Nonlinear simulations with large displacements can involve thousands of time steps. This, combined with the typical engineering workstation, can mean ten to 20 hours of computational time. By simplifying the model down to an axi-symmetric study, the solution was found for each parameter in less than 30 minutes.

It’s likely a good guess that 0.30mm of interference, on what is essentially a press-fit, is going to result in an undesirable force. What’s great about these three data points is that we can make some assumptions on the interferences and performance that lie between our data points.

If we take the peak forces and extrapolate the data between, we can find performance levels between the data points, as shown in Exhibit 6.

  Exhibit 6: Interference vs. Attachment Force

  Exh 6 Interference Figure web
   

If we had originally ordered a prototype design and performed bench testing on the device, we would have found that our attachment force is uncomfortably high, and that single data point would have cost the project eight weeks to manufacture the parts and perform test. Using simulation, we’re able to engineer the nominal force and also specify the appropriate tolerances that continuously result in a performance that meets the user’s needs.

Exhibit 5 takes the original data points and plots, and estimates the data points between each of the design configurations. Given the interference variations, the FEA indicates that a minimum of 0.07mm and a maximum of 0.13mm of interference can occur before it either slides on too easily, or is too difficult to slide together.

This data can be utilized in different ways when considering design inputs, outputs and design verification. With the current format of the design traceability matrix, the verification activity is performance-centric. The best method to document compliance would be to write a test protocol and establish or reference the design input requirements as acceptance criteria for the test, and then run this simulation and compare intended performance to predicted performance.

Alternatively, actual performance testing of physical specimens can be conducted. The problem with actual testing is that it will indicate performance in a single state of the design. Simulation provides insights not only on nominal performance, but the influence of tolerance on performance, making this method more comprehensive than a single physical test. Ideally, a single physical test would be conducted on the physical cap and tube to validate that the model is predicting appropriate values.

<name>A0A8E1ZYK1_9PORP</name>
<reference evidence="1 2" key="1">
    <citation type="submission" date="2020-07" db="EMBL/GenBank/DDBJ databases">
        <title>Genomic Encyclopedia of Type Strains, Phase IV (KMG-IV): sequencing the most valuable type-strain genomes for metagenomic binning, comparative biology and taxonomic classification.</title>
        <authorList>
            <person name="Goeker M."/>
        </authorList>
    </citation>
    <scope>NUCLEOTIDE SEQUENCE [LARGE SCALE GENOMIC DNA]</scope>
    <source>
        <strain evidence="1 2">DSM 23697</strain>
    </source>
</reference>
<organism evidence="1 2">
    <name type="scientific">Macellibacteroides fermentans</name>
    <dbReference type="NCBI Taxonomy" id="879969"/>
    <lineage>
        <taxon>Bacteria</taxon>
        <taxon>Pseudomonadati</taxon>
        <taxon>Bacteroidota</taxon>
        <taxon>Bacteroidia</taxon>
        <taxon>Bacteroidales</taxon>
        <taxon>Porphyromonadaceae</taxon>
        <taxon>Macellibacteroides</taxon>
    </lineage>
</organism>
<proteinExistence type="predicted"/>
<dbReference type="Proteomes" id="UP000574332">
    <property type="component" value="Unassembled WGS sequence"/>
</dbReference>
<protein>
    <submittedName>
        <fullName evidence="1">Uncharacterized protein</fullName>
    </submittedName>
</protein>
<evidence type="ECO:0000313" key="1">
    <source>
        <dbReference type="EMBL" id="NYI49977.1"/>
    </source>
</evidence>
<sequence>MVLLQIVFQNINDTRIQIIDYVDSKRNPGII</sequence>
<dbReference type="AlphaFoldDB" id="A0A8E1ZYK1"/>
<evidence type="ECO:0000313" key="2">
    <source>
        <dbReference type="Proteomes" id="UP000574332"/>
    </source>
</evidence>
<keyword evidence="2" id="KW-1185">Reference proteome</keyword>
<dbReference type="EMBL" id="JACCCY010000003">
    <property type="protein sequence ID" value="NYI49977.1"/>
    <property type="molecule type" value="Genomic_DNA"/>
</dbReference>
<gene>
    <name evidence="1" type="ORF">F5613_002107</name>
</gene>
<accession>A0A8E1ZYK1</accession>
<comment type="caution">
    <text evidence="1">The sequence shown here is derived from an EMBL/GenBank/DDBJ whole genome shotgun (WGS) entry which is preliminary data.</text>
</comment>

There are cons associated with Displacement (mm) relying on simulation data as the sole means for making a decision, if you’re inexperienced. It’s too easy to inadvertently apply improper boundary conditions, forces, contacts, mesh density or even material properties. It’s important to always check your error on receipt of the devices to get a historical under-standing of how accurate your simulations are.

Once you become proficient, those risks associated with error become surprisingly low. Most orthopaedic simulations are very simple mechanical problems that can be mastered without a significant time investment by the engineer. An entry level engineer can become proficient in fewer than six months, with frequent exposure to the software and a little guidance.

This concludes a single design problem and illustrates some of the major steps involved in designing devices in a regulated environment.

I’ve seen many different methods of design verification. The benefit of our design control regulation is that even if the design inputs were inappropriately specified, the subsequent design validation would have failed in meeting the user’s need, thereby preventing the design from hitting the market.

Using FEA allows us to more accurately predict whether or not our specifications will result in a design that’s satisfactory, sometimes in more detail than physical testing of actual prototypes.


Eric Lintula is an industry professional with management experience in design, regulatory affairs and quality systems. He is the founder of Mount Mfg., LLC, an early-stage company that supports OEMs with rapid prototyping, production equivalent prototyping and consulting services. Lintula has also served in engineering leadership positions for Nexxt Spine, Paragon 28 and Pioneer Surgical. Mr. Lintula can be reached by This email address is being protected from spambots. You need JavaScript enabled to view it..